They do have one draw back, well at least from an Australian perspective. Because AM is outside of the government system they have to pass on all of their expenses to their students. I'm not sure about the US, maybe the government education institutions there pass on their costs too. But here in Australia the technical collages like the one I have been working for are heavily subsidized, making them more affordable and more accessible. I've had the pleasure of teaching some amazing students that could never have afforded AM. The problem is that the government funding is only available if you deliver the qualification. I think (hope) the pendulum has to swing back towards the teachers at some stage. I'll keep my fingers crossed :)

frank said...

Hey Ian

I'll post things as I find them.

Where are you placing the point of the animation pyramid now?

I wonder if learning/teaching animation based on animation principles will still have a place in Queensland.

Or, are we (student and junior animators) all going to become extensions of particular software packages?

I'll find out in 2009, if I don't find a job.

I've contacted one games studio so far and am working at readjusting my reel and working through the list.

frank said...

Just some things about academic qualifications as they are structured these days, since this blog is casting off the shackles of a teaching institution.

Looking from inside the course, it was frustrating as a student to apply oneself with enthusiasm to projects and learn things just to see other students end up with the same qualifications with a standard of work that just met requirements. In this situation the showreel is an essential tool to grade new animators, or any animators, I guess.

Now I made the effort to fire up and challenge my teachers to get an education in animation. I feel that I suceeded in the time I had. And for those students, if that label applies, who were in the course for their own, other self discovery reasons, well, I hope they find their path in life.

The thing that gets on my goat, and it's not a very big goat, is the effect the distractors (the unfocussed students) have on students with the correct intentions but are also easily distracted. The community of enthusiasm for learning is eroded by the unmotivated and distracted students.

This particularly niggled me because I can't just take on the individual attitude to selfishly learn things for my own persomal gain. It's some kind of flaw in my make-up. I recognise I learn best in a group that is motivated toward the same goal = learning and applying as much about animation and social interaction with like-minded people within the short timeframe of the course.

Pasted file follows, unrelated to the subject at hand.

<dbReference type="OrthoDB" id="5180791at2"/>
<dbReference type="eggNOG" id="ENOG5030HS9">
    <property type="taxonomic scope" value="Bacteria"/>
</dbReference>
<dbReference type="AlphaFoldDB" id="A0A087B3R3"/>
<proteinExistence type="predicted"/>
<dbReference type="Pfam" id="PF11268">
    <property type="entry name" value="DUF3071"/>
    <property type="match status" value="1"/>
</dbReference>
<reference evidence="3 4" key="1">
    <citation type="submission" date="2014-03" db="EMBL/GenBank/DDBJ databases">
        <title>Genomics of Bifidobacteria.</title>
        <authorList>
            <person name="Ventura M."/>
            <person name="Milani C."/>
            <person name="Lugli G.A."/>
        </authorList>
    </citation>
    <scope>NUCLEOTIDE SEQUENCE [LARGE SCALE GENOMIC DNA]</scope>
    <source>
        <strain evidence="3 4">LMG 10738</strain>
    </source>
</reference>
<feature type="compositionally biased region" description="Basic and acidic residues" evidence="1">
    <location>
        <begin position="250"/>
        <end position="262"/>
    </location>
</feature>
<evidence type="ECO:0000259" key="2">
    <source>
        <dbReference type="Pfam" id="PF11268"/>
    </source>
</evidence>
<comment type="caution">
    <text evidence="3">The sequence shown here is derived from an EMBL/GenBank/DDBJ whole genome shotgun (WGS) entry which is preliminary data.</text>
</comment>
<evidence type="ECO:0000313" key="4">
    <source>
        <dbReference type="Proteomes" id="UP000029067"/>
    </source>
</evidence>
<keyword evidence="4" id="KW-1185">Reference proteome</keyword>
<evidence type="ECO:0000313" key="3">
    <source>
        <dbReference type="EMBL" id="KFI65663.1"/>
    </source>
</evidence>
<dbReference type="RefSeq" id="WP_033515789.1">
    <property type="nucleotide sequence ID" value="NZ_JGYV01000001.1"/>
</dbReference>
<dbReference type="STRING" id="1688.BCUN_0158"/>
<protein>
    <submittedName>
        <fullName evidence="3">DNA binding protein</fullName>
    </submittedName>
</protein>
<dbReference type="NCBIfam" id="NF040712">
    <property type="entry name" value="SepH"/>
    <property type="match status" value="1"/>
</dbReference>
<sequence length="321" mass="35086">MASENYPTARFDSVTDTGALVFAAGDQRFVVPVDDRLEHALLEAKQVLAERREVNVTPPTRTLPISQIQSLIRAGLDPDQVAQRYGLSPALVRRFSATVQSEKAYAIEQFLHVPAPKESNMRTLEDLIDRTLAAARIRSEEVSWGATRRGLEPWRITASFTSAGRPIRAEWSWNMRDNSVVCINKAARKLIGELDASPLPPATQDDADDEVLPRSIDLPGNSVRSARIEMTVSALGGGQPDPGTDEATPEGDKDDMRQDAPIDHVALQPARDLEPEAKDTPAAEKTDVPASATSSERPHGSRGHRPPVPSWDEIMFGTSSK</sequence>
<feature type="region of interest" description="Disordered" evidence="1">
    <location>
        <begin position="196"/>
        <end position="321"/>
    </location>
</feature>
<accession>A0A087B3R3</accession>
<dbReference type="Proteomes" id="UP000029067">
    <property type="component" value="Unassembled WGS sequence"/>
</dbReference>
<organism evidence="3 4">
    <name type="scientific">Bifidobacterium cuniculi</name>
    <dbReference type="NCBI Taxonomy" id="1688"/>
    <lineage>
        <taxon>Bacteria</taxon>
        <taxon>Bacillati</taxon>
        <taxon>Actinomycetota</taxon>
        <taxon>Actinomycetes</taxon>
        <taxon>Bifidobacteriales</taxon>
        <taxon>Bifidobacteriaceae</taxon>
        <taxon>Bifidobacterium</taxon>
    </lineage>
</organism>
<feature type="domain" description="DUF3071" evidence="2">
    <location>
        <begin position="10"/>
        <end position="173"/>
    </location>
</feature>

When teachers and classmates are all highly motivated then bolts of energy and inspiration hit you from all angles. A much better environment to learn in.

This ridiculous situation where the course is funded based on the numbers of students who pass makes it hard to sack/fail students who are there pretty much just wasting time and destroying 'the environment' for the ones who are there with a passion to learn.

Damn, stupid beancounters who went to business management school and see the world as pie charts and bar graphs. Grr!

This drags down: the worth of the qualification, the standards of acceptable work, the reputation of the institute and eventually the enthusiasm of the teachers.

The animation craft suffers as a result.

'Back in my day...' (*sigh*,here we go) I attended a university course that was hard to get into and promised good rewards at the end. If you failed you were out and could not re-apply for the course. It was a harsh 'one strike' rule. Basically, the dream of that career path was terminated if you failed one subject. This was a big motivator to work hard but it also caused quite a bit of stress. The qualification and university are highly respected and career doors open when waving that degree at them. There is a sense of pride in that qualification. Unfortunately I went into that course at 17 years old as it looked like an interesting challenge, and once in the belly of the beast I was going to see it throught to the end. It's a few years later and I realised that what I really wanted to do is tell, stories and make films using drawing. That bundled up is a form of animation.

The best of both these education experiences would result in a utopian course where teachers are allowed to fail students for their own good, for educational reasons. Then the students can take some time in the 'room of mirrors' to get a good, close look at themselves. Then, if they did re-apply for the same course, arrive more motivated and clearer in their learning goals.

I wonder if that is the type of opinionated input the ARC might fire up on now?

Ian said...

Wow Frank. You did a good job of hiding your frustration at your less focused class mates during the course, I had no idea. If its any conciliation your class came together more than any other I've seen, and I think you can take a lot of the credit for that.

You have touched on many issues in your comment.

I think part of the reason any animation class is made up of people who don't end up applying themselves is because there is so much misinformation out there about what a career in animation involves. So much of the promotional stuff out there that kids are watching as they grow up makes it all look like working in animation is a big constant party. It is lots of fun, but as you know at its core is a true struggle. A struggle I love, but one that many new students are not expecting.